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Your Sledgehammer
May 10, 2010

Don`t fall asleep, you gotta write for THUNDERDOME

Connelly has garnered comparisons to classic authors like Raymond Chandler, and for good reason. His crime/detective novels are consistently entertaining, mostly believable (there are only a couple of reveals in all of his writing that have rubbed me the wrong way), and best of all, his characters are complex and realistic. Set against the beautiful but morally vacuous backdrop of LA, nearly every book in the series tells a totally self-contained crime story, but taken together, they are a rich tapestry that shows some really interesting character development and allows for a considerable degree of crossover between the various characters he has written. I got started a little over a year ago and now find myself totally hooked - I usually burn through a couple of them in less than a month. The mysteries themselves are pretty great but what really keeps me coming back are the characters:


Harry Bosch

A Vietnam vet turned LA detective. His troubled past (he is the son of a prostitute and was a foster child) gives him a special connection to many of the murder victims that he fights for. When we first find him, he is a detective in the Hollywood Division, but his career takes a few twists and turns as the series progresses. His brash methods often get him in trouble with the administrative types in the department, but I feel that he softens considerably as the series develops. This is Connelly's main character and the one he started with. He's been writing about this character for over 20 years now.

Appearances:

The Black Echo (1992)
The Black Ice (1993)
The Concrete Blonde (1994)
The Last Coyote (1995)
Trunk Music (1997)
Angels Flight (1999)
A Darkness More Than Night (2001)
City Of Bones (2002)
Lost Light (2003)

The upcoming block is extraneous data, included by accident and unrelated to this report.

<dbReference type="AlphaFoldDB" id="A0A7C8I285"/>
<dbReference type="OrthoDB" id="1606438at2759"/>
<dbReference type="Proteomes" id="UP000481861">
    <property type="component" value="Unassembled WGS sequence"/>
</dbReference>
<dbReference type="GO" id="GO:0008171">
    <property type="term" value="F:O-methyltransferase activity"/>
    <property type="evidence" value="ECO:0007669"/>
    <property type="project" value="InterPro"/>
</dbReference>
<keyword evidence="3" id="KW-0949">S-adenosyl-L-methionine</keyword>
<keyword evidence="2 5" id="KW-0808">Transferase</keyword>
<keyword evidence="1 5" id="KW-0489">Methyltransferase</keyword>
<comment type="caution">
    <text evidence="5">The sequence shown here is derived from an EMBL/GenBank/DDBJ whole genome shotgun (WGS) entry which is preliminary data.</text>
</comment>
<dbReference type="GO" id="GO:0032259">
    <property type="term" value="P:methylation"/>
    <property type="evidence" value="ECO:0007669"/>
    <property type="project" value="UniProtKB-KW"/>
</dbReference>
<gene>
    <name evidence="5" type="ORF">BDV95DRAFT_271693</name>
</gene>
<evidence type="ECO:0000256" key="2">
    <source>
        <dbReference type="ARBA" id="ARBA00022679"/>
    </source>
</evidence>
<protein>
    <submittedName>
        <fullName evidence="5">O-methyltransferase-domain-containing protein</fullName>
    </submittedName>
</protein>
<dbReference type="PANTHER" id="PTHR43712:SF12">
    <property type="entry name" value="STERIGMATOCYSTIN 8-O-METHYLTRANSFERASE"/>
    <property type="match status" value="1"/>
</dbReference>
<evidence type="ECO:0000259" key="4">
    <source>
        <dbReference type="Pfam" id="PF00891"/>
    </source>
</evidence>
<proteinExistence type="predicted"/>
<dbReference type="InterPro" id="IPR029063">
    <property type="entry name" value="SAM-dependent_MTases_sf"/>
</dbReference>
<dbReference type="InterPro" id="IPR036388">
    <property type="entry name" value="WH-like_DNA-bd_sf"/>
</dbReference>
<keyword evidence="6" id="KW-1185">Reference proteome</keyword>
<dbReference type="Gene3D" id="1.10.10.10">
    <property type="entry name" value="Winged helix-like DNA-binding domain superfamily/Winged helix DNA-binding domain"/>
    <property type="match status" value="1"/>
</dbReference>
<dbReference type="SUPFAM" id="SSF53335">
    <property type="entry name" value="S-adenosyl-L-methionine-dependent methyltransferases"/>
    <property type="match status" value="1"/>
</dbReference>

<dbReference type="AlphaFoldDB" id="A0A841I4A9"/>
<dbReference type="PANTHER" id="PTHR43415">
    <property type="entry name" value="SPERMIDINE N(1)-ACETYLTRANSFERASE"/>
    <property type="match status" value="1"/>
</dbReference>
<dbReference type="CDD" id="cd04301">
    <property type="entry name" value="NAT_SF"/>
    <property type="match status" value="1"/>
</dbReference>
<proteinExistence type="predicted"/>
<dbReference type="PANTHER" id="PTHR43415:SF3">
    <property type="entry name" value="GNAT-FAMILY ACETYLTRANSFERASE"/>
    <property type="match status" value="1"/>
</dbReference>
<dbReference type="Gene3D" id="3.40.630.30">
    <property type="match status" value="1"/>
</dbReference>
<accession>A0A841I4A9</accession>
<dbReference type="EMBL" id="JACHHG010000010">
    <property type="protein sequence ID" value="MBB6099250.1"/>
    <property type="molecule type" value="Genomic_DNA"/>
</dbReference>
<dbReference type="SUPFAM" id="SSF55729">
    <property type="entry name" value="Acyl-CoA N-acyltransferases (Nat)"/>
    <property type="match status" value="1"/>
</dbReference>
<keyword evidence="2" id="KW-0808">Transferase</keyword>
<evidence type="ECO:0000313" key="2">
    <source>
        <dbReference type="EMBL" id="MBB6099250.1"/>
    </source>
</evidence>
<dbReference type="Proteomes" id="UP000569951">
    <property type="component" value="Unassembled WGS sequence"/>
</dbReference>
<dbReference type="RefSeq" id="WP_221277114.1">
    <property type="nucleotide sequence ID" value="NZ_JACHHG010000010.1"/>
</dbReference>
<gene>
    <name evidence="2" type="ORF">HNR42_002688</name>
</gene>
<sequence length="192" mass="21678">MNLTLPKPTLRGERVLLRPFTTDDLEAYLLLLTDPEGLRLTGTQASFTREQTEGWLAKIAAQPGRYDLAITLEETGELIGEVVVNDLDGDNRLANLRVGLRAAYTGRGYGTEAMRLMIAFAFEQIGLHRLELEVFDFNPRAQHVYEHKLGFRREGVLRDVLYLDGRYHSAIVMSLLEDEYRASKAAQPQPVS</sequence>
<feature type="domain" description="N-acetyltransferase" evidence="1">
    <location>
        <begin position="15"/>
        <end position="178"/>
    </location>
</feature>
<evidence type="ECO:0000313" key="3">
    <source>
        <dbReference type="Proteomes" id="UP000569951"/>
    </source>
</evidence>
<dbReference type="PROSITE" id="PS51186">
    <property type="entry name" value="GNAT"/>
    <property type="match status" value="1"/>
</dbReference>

The Narrows (2004)
The Closers (2005)
Echo Park (2006)
The Overlook (2007)
The Brass Verdict (2008)
Nine Dragons (2009)
The Reversal (2010)
The Fifth Witness (2011) (one page brief appearance)
The Drop (2011)
The Black Box (2012)
The Gods of Guilt (2013) (one page brief appearance)
The Burning Room (November 2014)


Mickey Haller

A criminal defense attorney and Bosch's half-brother. He starts off pretty slimy and doesn't much care whether or not his clients are guilty or innocent, as it doesn't really change his job any. Of course, when we first meet him, he gets involved in a case which changes his perspective quite a bit. I'm about halfway through the first book with Haller in it, so that's about all I can say about him so far.

Appearances:

The Lincoln Lawyer (2005)
The Brass Verdict (2008)
Nine Dragons (2009) (small part)
The Reversal (2010)
The Fifth Witness (2011)
The Gods of Guilt (2013)


Rachel Walling

A tough and capable FBI agent in the Behavioral Sciences Division who specializes in the study of serial offenders. She's got an interesting past that I won't spoil here and she's no slouch with a gun, either. She's never been the full-on main character of any of Connelly's novels (although she plays a very substantial role in a few), and it's something that I hope Connelly rectifies in the future; I'd love to see her in action by herself.

Appearances:

The Poet (1996)
The Narrows (2004)
Echo Park (2006)
The Overlook (2007)
The Scarecrow (2009)
The Reversal (2010) (small part)
The Black Box (2012) (small part)


Terry McCaleb

An FBI criminal profiler who is forced to retire after a heart transplant. After the sister of the woman whose heart he received shows up asking him to investigate her sister's murder, the reason he got the heart, he gets back into the game. He hasn't shown up often in Connelly's novels, but when he does it is always a treat, as his retired/outsider status and his medical condition often means he has to play things much differently than someone like Bosch.

Appearances:

Blood Work (1998)
A Darkness More Than Night (2001)
The Narrows (2004)


Jack McEvoy

A newspaper reporter who covers murders. After his policeman brother commits suicide, his investigations lead him to cross swords with the likes of the FBI and serial killers. Probably my least favorite of Connelly's characters (he strikes me as somewhat of a whiner), but a nice change of pace from the others every now and again.

Appearances:

The Poet (1996)
A Darkness More Than Night (2001) (small part)
The Brass Verdict (2008) (small part)
The Scarecrow (2009)


Cassie Black

A former Vegas casino thief who does some time in the tank and tries to go straight when she gets out. Of course, that'd make for a boring story, so she quickly finds herself caught up in another Vegas caper. The main novel she appears in is one of my favorites of his and I really hope Connelly writes about her again soon; despite her status on the other side of the law, she's a really sympathetic character and one of the more cunning that Connelly has written.

Appearances:

Void Moon (2000)
The Narrows (2004) (small part, using an alias)